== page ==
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America says goodbye to the TV
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There’s a cultural shift taking place that may mean the end to an icon — the television set — that we thought was here to stay.
More Americans are spending less time with their television every year according to several new studies.
We’ve replaced the TV set with a computer.
There were 800,000 fewer Americans watching a TV at all by the end of 2009, according to the Convergence Consulting Group, and that number is expected to double to 1.6 million fewer TV viewers by the end of 2011.
That’s a small percentage of the entire viewing audience, but already 17 percent of all viewers, both traditional and computer-only, are watching some episodes of their favorite shows on their computer.
Most networks delay the airing of an episode for at least a day after the original broadcast on television-only but apparently more and more viewers don’t see that as a problem and are willing to wait.
Several factors could be the economy and not wanting to pay an extra bill to a cable company, a lot fewer ads when the show is viewed online or being able to watch the show when it’s convenient.
The fact that the reasons to permanently switch are starting to pile up is another bellwether of a new TV-less age.
The marketing research company, Morpace found that 52 percent of Americans are watching video of some kind on their computer or phone, rather than on their TV.
The evolution of phones has even resulted in 17 percent of those viewers using their phone rather than a laptop to watch a program or a movie. If that keeps up there could be even fewer cable customers as Americans opt to access the internet over their phone, saving even more money, than on their computers.
A new twist may also be regular programming offered on Facebook, according to Morpace. Not only is one in every three hours on the internet spent at the Facebook site, but among 18 to 34 year olds it was a whopping 38 percent. Also, those with an income of $100,000 or greater spent 39 percent of their internet time exclusively at Facebook.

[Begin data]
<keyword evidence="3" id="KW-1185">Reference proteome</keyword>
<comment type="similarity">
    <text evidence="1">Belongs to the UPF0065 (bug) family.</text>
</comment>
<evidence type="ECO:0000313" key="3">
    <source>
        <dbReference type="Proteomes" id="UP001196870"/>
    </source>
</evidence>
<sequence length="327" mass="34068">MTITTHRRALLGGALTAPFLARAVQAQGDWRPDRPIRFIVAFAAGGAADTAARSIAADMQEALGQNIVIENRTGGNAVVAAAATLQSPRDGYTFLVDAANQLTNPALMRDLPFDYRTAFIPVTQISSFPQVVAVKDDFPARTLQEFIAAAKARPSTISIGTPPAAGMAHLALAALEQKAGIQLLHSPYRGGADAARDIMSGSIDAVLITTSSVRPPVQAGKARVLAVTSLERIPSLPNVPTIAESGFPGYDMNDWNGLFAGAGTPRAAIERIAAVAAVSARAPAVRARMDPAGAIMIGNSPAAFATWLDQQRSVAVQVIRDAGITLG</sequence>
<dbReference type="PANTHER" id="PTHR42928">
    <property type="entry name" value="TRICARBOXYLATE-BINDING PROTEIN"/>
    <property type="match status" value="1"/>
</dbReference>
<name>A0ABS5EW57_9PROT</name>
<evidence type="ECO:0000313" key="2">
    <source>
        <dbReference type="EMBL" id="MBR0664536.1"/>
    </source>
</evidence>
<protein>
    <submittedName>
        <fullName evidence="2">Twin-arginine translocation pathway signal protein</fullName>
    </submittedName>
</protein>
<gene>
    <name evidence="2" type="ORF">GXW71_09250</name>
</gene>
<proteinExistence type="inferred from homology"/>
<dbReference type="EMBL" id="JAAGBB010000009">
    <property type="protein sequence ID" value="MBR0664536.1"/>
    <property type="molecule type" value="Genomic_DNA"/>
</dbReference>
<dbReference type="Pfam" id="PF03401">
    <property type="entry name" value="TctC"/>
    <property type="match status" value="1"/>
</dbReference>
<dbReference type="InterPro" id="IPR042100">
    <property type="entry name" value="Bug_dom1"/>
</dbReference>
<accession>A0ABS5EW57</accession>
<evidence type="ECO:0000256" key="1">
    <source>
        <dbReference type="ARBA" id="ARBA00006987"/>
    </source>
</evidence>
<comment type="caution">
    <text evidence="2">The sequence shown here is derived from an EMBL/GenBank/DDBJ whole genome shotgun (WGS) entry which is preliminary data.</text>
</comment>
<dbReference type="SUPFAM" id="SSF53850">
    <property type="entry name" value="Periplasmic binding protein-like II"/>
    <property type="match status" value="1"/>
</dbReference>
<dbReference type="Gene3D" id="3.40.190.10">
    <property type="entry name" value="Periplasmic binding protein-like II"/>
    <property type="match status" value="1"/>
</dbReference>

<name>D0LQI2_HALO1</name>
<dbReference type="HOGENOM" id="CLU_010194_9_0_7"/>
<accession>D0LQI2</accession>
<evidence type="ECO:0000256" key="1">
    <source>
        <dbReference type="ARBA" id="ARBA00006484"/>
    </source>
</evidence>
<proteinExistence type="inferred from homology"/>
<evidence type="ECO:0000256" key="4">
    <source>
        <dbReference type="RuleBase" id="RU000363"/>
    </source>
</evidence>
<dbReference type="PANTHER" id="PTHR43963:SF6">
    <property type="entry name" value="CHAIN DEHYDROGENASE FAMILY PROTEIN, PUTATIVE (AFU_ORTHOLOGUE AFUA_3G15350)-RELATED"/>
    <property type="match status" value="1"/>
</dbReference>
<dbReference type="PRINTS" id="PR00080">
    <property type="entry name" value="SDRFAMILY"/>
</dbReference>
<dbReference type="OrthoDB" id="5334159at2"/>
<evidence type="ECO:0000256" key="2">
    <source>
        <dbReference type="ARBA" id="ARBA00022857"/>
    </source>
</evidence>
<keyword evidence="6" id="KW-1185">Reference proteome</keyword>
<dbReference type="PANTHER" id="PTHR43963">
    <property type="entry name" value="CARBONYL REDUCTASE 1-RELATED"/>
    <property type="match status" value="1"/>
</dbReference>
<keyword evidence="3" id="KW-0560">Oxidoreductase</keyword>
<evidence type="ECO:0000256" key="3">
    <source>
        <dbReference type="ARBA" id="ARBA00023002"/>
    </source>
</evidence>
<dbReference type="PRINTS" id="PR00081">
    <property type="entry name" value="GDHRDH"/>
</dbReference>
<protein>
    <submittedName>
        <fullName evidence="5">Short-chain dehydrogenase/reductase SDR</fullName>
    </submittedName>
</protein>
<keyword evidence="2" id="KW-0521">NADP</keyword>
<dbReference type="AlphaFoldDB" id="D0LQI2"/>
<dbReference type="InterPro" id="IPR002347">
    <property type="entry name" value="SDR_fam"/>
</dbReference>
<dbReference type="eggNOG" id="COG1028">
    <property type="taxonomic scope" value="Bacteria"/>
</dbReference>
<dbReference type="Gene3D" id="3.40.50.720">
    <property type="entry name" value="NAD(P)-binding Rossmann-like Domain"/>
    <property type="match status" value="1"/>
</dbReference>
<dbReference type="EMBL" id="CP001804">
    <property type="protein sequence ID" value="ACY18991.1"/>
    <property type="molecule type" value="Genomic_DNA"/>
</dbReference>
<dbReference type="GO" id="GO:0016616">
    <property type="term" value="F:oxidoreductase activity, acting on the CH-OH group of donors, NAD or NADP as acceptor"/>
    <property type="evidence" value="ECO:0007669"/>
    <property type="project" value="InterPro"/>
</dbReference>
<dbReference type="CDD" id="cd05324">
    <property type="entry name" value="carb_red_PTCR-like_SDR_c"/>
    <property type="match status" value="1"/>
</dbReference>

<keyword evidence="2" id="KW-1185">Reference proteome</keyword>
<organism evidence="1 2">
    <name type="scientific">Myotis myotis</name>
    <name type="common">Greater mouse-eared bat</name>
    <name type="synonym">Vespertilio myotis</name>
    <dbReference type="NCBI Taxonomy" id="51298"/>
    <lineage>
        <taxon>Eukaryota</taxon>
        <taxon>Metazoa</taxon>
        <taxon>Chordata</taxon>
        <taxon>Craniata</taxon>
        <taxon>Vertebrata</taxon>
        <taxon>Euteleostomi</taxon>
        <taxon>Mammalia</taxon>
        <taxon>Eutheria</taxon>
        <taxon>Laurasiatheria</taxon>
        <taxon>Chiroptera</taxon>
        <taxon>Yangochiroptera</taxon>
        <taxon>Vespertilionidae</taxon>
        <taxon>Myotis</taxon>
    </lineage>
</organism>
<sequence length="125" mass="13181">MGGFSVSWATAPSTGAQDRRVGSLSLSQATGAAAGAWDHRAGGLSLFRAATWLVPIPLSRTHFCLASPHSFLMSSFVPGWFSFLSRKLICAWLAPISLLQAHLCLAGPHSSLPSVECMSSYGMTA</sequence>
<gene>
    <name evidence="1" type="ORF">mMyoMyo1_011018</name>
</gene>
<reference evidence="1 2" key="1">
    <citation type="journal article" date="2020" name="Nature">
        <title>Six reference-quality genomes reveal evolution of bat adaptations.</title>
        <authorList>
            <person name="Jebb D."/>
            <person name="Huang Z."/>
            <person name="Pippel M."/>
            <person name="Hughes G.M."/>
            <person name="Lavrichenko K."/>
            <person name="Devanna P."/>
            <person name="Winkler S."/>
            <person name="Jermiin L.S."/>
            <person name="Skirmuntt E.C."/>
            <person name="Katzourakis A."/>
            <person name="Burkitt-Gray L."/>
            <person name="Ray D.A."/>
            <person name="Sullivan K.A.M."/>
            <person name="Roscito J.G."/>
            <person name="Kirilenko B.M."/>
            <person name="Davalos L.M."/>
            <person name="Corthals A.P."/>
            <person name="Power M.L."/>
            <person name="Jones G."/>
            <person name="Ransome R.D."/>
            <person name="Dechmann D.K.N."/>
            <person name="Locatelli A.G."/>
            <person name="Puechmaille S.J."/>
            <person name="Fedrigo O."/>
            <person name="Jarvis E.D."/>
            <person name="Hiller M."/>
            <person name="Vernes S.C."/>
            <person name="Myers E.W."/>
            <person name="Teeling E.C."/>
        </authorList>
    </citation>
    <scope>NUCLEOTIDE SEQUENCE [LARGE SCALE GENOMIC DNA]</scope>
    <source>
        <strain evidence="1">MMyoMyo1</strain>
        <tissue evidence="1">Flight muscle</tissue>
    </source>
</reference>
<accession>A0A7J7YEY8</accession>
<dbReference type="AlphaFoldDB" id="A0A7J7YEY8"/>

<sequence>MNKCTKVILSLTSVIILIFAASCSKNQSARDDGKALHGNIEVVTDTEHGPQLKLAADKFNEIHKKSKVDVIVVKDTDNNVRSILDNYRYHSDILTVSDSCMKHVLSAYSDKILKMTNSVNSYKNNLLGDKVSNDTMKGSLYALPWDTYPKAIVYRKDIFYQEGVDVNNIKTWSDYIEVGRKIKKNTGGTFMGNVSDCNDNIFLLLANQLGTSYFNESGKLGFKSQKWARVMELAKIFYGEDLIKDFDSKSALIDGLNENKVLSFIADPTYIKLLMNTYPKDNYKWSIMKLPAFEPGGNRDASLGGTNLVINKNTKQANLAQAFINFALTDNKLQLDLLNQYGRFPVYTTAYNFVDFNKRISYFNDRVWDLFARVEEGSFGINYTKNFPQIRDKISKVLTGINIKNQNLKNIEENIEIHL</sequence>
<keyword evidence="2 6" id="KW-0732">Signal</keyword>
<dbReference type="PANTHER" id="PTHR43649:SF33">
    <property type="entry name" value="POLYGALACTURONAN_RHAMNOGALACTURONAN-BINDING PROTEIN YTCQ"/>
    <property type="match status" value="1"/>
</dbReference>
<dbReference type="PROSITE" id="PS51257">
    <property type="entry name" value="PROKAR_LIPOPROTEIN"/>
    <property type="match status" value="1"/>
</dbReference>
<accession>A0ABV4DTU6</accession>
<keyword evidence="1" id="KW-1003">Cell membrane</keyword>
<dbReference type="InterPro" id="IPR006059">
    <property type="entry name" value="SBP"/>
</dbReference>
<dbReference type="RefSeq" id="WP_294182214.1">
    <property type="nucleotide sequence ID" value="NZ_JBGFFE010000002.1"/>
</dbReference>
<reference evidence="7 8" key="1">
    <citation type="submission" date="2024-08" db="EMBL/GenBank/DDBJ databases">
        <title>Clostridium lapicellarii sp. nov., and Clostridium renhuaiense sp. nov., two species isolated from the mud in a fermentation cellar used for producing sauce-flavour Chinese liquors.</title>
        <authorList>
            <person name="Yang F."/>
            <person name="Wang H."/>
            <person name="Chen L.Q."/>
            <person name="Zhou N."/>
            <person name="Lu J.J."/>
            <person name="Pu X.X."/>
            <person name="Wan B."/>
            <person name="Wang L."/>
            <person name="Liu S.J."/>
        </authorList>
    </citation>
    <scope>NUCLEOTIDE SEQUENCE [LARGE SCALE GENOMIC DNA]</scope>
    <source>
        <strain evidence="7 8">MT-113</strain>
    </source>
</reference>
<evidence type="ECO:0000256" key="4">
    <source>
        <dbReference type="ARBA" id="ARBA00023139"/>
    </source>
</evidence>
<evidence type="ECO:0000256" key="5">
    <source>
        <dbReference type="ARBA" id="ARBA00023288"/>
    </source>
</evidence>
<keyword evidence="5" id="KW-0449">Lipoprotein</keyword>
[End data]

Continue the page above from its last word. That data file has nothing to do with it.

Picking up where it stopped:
Advertisers, who are spending less and less on TV ads, will go where the faces with expendable income are sitting still for a few hours. 
We’ve already shown that we love convenience and cheap stuff. It’s why we have a plethora of drive-up windows to get married, bank or buy dinner, food that needs to be fast that we didn’t make and giant Wal-Mart’s that have yellow happy face stickers announcing even they rolled back their prices.
The trend toward the internet for our viewing entertainment is good news for actors, producers and even writers, for once, because there isn’t the expense of setting up a channel or the limit on the number of web sites, which means more content. T
here are already episodic shows, called webisodes that air only on the internet and have devoted large audiences.
But this could forecast a change in the way on-air news is packaged.
It could become more difficult to reach a diverse audience in large numbers with new ideas that are more niche or dispense information we could use but would rather not hear, like weight loss or saving money.
However, if it means that we can avoid political ads altogether then it might just be worth it.
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